West Ada trustees agree to keep masks mandatory while indoors

Students in West Ada will be required to wear face coverings while indoors for the remainder of the 2020-2021 school year. But masks will be optional while outdoors and during the summer.

These were among several recommendations made to district trustees during Tuesday night’s board meeting. The full lineup of mask-related decisions was:

  • Students are required to wear face coverings while indoors. Masks are optional while outdoors, before school, after school, during recess, meals and other outdoor activities.
  • Masks will be optional during the summer, this includes during summer school, summer instruction programs and other summer activities.
  • West Ada administration and the trustees will determine mask requirements in a board meeting prior to the next school year.

Trustees also agreed that it is the district’s intent to be mask free for the 2021-2022 school year.

All of the recommendations passed unanimously.

David Binetti gives public testimony during the May 11 meeting of the West Ada Board of Trustees. Nik Streng/Idaho EdNews

Superintendent Mary Ann Ranells said West Ada currently has 15 confirmed cases of COVID-19 with 921 total students in quarantine.

West Ada has a “quarantine release program” which assistant superintendent Bret Heller said allows students to not miss class if they were in contact with someone who tested positive for COVID-19 if both parties were wearing face coverings. The quarantine release program is something trustees, including Rusty Coffelt, brought up when deciding to keep the mask mandate while indoors.

Heller said he does not know how many students who are in quarantine are under that release program, but said the number of kids who are missing class time will go up if the mask mandate were to be overturned.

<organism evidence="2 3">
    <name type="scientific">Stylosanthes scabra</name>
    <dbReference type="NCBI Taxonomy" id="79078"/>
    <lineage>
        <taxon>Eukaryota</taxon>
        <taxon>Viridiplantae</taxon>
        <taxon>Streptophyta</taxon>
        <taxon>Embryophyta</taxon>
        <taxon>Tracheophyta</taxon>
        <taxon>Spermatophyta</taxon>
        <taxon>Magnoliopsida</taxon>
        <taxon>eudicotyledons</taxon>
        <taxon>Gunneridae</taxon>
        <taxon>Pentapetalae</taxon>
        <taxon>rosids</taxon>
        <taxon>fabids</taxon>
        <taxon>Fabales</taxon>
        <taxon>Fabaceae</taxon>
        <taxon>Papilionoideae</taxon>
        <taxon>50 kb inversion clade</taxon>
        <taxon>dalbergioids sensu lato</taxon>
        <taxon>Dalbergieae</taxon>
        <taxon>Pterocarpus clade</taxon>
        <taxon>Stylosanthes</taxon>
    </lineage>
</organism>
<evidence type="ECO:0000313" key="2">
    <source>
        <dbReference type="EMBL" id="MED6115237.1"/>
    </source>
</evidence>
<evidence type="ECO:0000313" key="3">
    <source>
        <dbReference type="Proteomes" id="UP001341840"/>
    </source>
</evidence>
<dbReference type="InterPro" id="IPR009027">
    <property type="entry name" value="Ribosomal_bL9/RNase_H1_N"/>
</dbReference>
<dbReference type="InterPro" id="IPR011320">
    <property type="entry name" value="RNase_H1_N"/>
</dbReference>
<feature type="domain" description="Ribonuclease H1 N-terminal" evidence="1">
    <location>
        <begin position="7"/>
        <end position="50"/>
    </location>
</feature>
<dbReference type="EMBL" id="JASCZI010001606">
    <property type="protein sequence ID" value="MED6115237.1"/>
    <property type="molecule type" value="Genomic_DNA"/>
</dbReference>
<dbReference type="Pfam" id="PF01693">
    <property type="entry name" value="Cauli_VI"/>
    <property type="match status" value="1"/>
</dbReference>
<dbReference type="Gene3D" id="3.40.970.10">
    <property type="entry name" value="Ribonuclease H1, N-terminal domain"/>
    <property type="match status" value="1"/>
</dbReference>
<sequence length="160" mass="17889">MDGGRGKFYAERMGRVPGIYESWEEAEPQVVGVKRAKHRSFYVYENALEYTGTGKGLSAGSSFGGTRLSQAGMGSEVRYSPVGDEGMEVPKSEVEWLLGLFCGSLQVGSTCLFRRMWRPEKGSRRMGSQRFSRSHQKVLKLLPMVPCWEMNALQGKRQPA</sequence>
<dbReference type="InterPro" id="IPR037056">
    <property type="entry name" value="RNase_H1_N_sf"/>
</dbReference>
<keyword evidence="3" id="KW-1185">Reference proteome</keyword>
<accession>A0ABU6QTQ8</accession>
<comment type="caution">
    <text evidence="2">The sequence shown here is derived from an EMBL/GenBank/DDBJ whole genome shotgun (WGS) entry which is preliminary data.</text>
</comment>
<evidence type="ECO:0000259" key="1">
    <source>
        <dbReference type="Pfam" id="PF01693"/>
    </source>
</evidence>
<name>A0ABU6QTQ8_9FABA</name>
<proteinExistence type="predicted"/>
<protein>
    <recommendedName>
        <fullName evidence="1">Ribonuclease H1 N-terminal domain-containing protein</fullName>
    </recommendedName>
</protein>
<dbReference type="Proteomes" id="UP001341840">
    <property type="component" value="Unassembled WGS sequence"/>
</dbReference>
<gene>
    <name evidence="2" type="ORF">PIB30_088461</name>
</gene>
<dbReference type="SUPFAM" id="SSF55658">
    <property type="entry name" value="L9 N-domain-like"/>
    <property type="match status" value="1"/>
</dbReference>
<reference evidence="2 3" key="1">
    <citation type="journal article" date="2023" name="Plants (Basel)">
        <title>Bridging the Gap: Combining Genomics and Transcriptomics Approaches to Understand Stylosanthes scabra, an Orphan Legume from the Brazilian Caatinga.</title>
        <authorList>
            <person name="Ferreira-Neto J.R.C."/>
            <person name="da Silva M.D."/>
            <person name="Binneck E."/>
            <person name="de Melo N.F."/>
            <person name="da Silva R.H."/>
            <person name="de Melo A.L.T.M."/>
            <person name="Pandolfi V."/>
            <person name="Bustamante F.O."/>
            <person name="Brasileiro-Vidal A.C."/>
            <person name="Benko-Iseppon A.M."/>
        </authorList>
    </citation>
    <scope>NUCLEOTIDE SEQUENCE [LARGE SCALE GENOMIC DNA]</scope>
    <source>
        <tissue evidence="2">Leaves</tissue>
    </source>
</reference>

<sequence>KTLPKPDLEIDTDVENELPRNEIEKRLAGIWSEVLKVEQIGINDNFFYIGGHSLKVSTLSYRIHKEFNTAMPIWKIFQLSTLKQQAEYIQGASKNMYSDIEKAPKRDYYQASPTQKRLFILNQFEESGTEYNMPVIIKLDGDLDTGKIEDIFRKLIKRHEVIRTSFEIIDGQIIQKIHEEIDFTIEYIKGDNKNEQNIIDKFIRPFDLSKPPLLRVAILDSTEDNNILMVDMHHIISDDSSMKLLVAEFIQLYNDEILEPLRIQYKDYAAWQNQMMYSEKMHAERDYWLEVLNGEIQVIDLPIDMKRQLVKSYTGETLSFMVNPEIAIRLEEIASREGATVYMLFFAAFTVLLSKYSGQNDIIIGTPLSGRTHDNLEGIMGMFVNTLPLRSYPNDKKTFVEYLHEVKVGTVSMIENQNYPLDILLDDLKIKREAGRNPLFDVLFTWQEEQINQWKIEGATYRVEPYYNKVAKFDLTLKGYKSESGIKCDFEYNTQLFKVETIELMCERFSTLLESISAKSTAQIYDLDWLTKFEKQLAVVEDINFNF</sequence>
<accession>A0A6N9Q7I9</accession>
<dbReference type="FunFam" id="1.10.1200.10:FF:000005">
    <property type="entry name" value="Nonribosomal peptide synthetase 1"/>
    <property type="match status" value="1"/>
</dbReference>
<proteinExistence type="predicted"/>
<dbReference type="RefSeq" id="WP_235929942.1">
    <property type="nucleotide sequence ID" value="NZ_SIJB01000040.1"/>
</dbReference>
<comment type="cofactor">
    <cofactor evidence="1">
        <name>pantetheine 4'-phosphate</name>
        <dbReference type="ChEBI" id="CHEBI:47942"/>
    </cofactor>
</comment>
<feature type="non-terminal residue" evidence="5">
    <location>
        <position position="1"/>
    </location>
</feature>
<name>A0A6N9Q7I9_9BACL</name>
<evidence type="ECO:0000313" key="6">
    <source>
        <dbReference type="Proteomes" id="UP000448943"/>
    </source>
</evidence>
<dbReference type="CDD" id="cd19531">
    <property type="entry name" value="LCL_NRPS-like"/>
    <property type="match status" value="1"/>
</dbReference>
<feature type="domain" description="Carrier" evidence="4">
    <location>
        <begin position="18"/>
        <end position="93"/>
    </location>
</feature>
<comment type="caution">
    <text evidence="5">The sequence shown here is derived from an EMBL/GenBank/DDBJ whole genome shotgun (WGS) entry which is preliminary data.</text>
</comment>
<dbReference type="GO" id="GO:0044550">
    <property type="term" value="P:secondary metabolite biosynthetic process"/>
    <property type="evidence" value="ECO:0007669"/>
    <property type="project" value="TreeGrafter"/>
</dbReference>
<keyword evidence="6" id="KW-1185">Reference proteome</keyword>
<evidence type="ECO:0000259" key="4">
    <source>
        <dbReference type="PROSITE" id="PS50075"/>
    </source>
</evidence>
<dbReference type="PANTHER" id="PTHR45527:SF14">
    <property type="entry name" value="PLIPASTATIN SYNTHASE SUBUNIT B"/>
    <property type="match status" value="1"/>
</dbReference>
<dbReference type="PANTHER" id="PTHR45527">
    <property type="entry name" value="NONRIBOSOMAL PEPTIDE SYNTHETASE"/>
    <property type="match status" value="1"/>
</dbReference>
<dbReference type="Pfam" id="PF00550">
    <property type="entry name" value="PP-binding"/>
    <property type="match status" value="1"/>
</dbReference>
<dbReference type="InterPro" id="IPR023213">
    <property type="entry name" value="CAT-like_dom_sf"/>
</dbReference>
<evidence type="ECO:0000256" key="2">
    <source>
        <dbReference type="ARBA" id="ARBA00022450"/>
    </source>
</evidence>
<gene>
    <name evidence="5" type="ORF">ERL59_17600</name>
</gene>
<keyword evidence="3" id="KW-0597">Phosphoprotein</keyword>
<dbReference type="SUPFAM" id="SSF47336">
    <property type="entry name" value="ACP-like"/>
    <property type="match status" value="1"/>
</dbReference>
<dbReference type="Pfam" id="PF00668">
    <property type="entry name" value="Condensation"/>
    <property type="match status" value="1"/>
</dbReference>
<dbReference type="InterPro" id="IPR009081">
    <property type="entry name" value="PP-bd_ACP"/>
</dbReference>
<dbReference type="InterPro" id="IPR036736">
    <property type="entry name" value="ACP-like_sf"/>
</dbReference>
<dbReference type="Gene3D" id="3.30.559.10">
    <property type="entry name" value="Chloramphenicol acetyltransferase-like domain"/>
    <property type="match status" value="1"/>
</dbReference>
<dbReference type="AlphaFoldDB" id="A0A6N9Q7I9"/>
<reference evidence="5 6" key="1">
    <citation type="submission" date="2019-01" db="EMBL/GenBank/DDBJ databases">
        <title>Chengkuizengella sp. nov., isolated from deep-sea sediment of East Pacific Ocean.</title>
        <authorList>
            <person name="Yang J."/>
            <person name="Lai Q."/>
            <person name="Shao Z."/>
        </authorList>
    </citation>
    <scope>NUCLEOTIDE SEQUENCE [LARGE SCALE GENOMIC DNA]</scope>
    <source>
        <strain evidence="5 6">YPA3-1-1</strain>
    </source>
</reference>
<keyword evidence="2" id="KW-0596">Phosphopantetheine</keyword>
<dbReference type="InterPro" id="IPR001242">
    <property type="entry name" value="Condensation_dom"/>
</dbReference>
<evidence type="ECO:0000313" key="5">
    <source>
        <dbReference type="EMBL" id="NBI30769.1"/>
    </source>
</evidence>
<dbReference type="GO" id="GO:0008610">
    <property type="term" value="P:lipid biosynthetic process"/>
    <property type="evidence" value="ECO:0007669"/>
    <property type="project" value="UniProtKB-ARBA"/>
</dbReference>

The meeting room was at full capacity during the May 11 meeting of the West Ada Board of Trustees. Nik Streng/Idaho EdNews

The decision from the board followed an hour-long public testimony, where the board heard from patrons for and against making masks optional.

The evening started with members of Smile West Ada meeting in the parking lot outside of the district office armed with signs. The sea of canary yellow shirts took up most of the board’s meeting room and the adjacent corridor, which was fashioned into a second screening area. Because of the amount of people in attendance, public testimony was limited to one hour total and Board Chair Amy Johnson alternated comments from those for and against making masks optional.

A full list of public testimony sent to the board before Tuesday’s meeting is available here.

David Binetti, a father of two in the district and leader of Smile West Ada, wanted the board to make masks optional for the final two weeks of the school year. Bennetti referred to the final two weeks of the school year as a “dry run” of a mask-optional district.

Binetti argued that the group is not against wearing masks, but wants it to be about choice.

“We do support masks,” Binetti said. “We just don’t believe they are worth the trade-off.”

Multiple students in the district showed up to show support for keeping the masks mandatory, including Rocky Mountain High’s Connor Allen, who took umbrage with Binetti’s remarks.

“Students’ health is not a dry run,” Allen said.

Rebecca Ruzich, who has a kindergartener with a speech impediment, said she ended up pulling her child from school because of the mask mandate.

Elizabeth Lewis, who has two children at Star Middle, said her children have had trouble to make friends while forced to wear masks at school, a sentiment mirrored by parent Stephanie Nevins.

“I see the hurt, the distance from friends,” Nevins said.

Eric Thies, a West Ada teacher and president of the West Ada Education Association, added that the final two weeks of the year can be the most important, with finals and graduation coming up. Thies said removing the mask mandate could lead to students missing end-of-school activities.

“That hundreds of kids will miss out on the end of the school year puts knots in my stomach,” Thies said.

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Nampa School District was scheduled to discuss its mask policy on Wednesday night. That meeting, however, was called off by Chair Mandy Simpson after just 20 minutes when members of the audience would not be quiet.

The meeting can be watched in full here.

Nik Streng

About Nik Streng

Nik Streng graduated with his bachelors degree in creative writing from Pacific University in Forest Grove, Ore., in 2013 and graduated with his master’s in journalism from the University of Oregon. 

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